France is way behind budget targets, new data shows, deepening a dilemma for President Francois Hollande over spending cuts which could split his allies, or doing a U-turn in dangerous defiance of the EU.
The official figures put the budget overshoot, or public deficit, at 4.3 percent of output last year instead of 4.1 percent as targeted.
This raises the stakes for France and Hollande sharply the day after an election debacle for his Socialist Party, analysts said.
Hollande went on French television Monday evening to announced that he has named popular Interior Minister Manuel Valls as prime minister, seen as pro-business, to replace Jean-Marc Ayrault.
Economists questioned by AFP said the critical question was whether the president would change economic policy to respect commitments to the European Union, or possibly put EU targets aside.
That second option could cause damaging tensions with the EU, European Central Bank and Germany, but Hollande said in his address he was trying to balance the two sides of his dilemma.
"It is about reforming our state ... and preserving our social model. In short, we want to be both fairer and more efficient," Hollande said in his address.
He said Valls would be charged with implementing a package of pro-business policies known as the Responsibility Pact, balanced by a new "solidarity pact" which would include steps to boost spending on education and health, reduce income and payroll taxes - provided they can be financed by cuts in state spending elsewhere.
Hollande added that the government Valls will form will have to convince Europe "that France's contribution to competitiveness, to growth, must be taken into account with respect to our commitments."
The Socialist government faces a deadline to present EU authorities with a programme for financial stability by the end of April.
It has already obtained an extra delay for cutting the deficit to the EU's normal ceiling of 3.0 percent of output, on condition it enacts deep reforms.
But it also faces revolt on the left of its supporting ranks against deficit targets set by the EU and against the recent pro-business swing in policy.
These internal tensions have been fuelled further by the humiliating losses in local elections on Sunday.
In Brussels, EU economic affairs spokesman Simon O'Connor had already warned that the expected deficit overshoot meant that France would have to come up with extra budget measures in the next few weeks.
At Natixis bank in Paris, economic research director Philippe Waechter said that the government would now have great difficulty in achieving the EU-agreed target of a 3.0 percent deficit in 2015.
The head of analysis at the respected French economic think tank OFCE, Xavier Timbeau, said that if France held to the EU target, it would have to cut spending. Alternatively, it could focus on structural reforms, and leave deficit reduction until later.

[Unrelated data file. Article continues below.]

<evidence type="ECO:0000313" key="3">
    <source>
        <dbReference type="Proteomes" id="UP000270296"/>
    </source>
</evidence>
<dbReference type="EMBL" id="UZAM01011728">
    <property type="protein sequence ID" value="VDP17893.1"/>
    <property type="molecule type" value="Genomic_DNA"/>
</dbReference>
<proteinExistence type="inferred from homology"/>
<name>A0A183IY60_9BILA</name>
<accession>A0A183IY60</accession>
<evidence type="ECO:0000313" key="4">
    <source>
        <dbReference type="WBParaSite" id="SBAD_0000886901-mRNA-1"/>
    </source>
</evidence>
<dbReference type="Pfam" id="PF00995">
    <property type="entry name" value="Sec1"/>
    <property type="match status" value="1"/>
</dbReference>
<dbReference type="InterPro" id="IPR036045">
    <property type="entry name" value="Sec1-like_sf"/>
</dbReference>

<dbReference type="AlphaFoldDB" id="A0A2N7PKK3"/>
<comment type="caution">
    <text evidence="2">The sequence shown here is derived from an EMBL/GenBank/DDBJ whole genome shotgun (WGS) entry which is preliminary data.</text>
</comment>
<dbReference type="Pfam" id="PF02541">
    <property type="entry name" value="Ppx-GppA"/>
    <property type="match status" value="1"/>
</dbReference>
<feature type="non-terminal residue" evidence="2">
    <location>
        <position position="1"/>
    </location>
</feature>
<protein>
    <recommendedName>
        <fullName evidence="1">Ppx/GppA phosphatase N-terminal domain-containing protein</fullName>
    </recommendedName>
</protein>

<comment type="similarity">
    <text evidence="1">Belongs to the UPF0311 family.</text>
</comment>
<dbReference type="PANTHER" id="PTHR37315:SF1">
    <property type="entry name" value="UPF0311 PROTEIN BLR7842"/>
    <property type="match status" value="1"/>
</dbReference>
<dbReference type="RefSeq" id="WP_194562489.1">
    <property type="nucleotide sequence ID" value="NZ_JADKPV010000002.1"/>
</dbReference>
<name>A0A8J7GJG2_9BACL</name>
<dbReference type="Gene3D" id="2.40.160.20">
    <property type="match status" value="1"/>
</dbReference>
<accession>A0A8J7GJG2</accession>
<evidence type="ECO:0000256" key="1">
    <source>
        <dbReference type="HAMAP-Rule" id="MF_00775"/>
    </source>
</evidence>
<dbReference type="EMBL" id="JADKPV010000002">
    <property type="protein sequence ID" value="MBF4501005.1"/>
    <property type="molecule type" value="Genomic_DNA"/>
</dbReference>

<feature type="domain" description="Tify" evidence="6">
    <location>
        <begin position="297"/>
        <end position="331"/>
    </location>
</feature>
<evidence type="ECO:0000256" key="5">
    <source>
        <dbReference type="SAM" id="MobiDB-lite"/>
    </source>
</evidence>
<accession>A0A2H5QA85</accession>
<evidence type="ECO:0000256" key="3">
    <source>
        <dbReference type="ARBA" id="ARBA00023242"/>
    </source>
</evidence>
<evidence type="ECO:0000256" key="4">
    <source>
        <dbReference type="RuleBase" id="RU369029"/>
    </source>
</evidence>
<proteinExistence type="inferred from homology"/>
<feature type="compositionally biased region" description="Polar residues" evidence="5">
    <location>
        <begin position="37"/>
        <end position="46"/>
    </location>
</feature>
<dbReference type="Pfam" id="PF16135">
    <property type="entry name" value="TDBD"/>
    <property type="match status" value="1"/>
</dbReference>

He held that the better solution would be to copy the approach of the new government in Italy, enacting structural reform, ending austerity and abandoning the target for 2015 which "will put the French economy on its knees."
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Hollande, handicapped by weak economic growth and the failure of a promise to stop unemployment rising, has switched the direction of his Socialist policies with the "Responsibility Pact" which cuts charges on companies.
This would be paid for by spending cuts of 50 billion euros ($69 million) over three years.
But this effort to correct the uncompetitive position of business, widely acknowledged as a huge drag on exports, employment and growth, is bogged down amid hostility from the left towards cuts in state spending.
The leader of the Green senators, Jean-Vincent Place, warned on Monday that the pact "will not be voted by the majority".
In February the number of unemployed people rose by 0.9 percent to a record 3.34 million. This is believed to have counted against the Socialists in the elections.
The latest deficit for 2013 of 4.3 percent of GDP does mark a big reduction from 4.9 percent in 2012.
However, it means that the government faces a huge task, in economic and political terms, in meeting its commitment to the EU.
The data from the INSEE statistics office showed that the public debt, or accumulated deficits over many years, amounted to 93.5 percent of GDP.
That compared with 90.6 percent the previous year, but the government had estimated it would be 93.4 percent.
The deficit figure means that excluding any spending cuts under the pact, the government would still have to find 25.0 billion euros over two years just to reach the EU target.
In 2013, public spending accounted for 57.1 percent of output, compared with a government target of 56.9 percent.
At Berenberg bank in London, economist Holger Schmieding commented that France would trail behind its neighbours "until the political elite bites the bullet of thorough reforms".